August 07, 2001
The number of unemployed persons was essentially unchanged at 6.4 million in July, and the unemployment rate held at 4.5 percent (seasonally adjusted). The jobless rate has been either 4.4 or 4.5 percent since April; its most recent low was 3.9 percent in October 2000.
The rates for all the major worker groups—adult men (3.9 percent), adult women (3.9 percent), teenagers (14.8 percent), whites (4.0 percent), blacks (7.9 percent), and Hispanics (6.0 percent)—showed little or no change over the month.
About 1.2 million persons (not seasonally adjusted) were marginally attached to the labor force in July, about the same as a year earlier. These were people who wanted and were available for work and had looked for a job sometime in the prior 12 months but were not counted as unemployed because they had not searched for work in the 4 weeks preceding the survey.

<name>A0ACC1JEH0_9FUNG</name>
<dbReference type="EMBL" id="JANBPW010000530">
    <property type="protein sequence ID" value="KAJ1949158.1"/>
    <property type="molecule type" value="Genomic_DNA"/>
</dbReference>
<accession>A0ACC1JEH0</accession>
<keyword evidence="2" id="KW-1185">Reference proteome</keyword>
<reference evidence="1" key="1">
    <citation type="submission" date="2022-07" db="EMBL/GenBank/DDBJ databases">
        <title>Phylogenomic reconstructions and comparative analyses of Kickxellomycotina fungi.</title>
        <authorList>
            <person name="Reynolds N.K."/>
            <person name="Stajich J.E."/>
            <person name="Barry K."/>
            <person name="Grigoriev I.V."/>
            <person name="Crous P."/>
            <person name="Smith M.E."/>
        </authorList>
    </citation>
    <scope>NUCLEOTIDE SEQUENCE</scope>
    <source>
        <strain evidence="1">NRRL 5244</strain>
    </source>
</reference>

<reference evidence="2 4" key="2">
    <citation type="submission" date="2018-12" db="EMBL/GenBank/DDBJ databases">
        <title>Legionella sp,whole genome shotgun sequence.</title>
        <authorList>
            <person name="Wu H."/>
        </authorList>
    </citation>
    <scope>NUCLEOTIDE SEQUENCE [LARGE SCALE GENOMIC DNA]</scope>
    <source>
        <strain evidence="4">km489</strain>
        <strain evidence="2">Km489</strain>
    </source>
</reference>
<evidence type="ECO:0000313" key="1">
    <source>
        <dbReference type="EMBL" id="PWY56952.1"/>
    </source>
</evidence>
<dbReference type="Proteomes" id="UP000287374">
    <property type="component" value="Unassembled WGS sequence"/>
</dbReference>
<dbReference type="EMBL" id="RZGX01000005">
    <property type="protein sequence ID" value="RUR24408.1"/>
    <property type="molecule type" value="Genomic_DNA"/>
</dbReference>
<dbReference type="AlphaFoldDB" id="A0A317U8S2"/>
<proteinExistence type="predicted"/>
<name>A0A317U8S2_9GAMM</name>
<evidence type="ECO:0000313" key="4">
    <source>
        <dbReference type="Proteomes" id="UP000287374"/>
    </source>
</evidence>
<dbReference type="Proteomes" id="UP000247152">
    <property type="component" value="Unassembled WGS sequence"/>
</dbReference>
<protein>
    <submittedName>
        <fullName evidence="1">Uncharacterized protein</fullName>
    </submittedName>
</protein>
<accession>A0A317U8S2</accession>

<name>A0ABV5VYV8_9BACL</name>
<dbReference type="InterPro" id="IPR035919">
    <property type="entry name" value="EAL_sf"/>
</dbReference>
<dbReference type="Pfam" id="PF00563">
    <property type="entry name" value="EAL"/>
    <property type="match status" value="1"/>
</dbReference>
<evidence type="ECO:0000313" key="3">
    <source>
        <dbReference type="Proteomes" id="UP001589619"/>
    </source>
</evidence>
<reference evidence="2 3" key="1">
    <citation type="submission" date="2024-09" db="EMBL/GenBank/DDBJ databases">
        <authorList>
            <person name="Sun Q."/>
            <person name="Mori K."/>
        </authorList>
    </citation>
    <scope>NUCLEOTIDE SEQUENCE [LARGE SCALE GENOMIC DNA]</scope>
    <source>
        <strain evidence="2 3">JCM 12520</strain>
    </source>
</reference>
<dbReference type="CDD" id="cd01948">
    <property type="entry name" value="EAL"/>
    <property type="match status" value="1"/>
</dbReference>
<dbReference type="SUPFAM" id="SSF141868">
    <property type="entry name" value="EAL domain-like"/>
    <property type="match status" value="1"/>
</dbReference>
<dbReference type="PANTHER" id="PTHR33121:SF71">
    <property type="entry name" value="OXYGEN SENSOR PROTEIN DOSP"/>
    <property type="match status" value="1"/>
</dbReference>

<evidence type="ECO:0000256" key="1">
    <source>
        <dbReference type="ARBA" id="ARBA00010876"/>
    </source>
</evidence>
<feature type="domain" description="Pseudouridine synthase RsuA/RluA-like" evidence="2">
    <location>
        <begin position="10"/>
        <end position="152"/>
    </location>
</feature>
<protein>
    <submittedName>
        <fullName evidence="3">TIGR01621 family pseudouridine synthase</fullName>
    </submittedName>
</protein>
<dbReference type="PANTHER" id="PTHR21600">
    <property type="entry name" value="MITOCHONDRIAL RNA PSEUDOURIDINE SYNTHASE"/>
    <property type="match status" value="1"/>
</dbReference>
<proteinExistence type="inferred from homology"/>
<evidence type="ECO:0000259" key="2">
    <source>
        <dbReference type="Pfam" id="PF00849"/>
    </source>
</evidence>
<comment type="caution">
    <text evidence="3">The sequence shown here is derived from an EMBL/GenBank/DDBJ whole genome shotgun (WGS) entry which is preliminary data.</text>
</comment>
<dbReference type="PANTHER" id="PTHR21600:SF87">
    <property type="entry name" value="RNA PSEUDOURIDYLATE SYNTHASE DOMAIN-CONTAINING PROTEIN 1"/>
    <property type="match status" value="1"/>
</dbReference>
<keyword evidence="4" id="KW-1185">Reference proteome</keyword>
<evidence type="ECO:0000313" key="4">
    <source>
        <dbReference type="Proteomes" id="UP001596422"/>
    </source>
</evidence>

Bureau of Labor Statistics, U.S. Department of Labor, The Economics Daily, Unemployment rates in July on the Internet at http://www.bls.gov/opub/ted/2001/aug/wk1/art02.htm (visited May 01, 2016).
Employment and Wages in Healthcare Occupations
Healthcare occupations are a significant percentage of U.S. employment. Some of the largest and highest paying occupations are in healthcare. This Spotlight examines employment and wages for healthcare occupations.
Fifty years of looking at changes in peoples lives
Longitudinal surveys help us understand long-term changes, such as how events that happened when a person was in high school affect labor market success as an adult.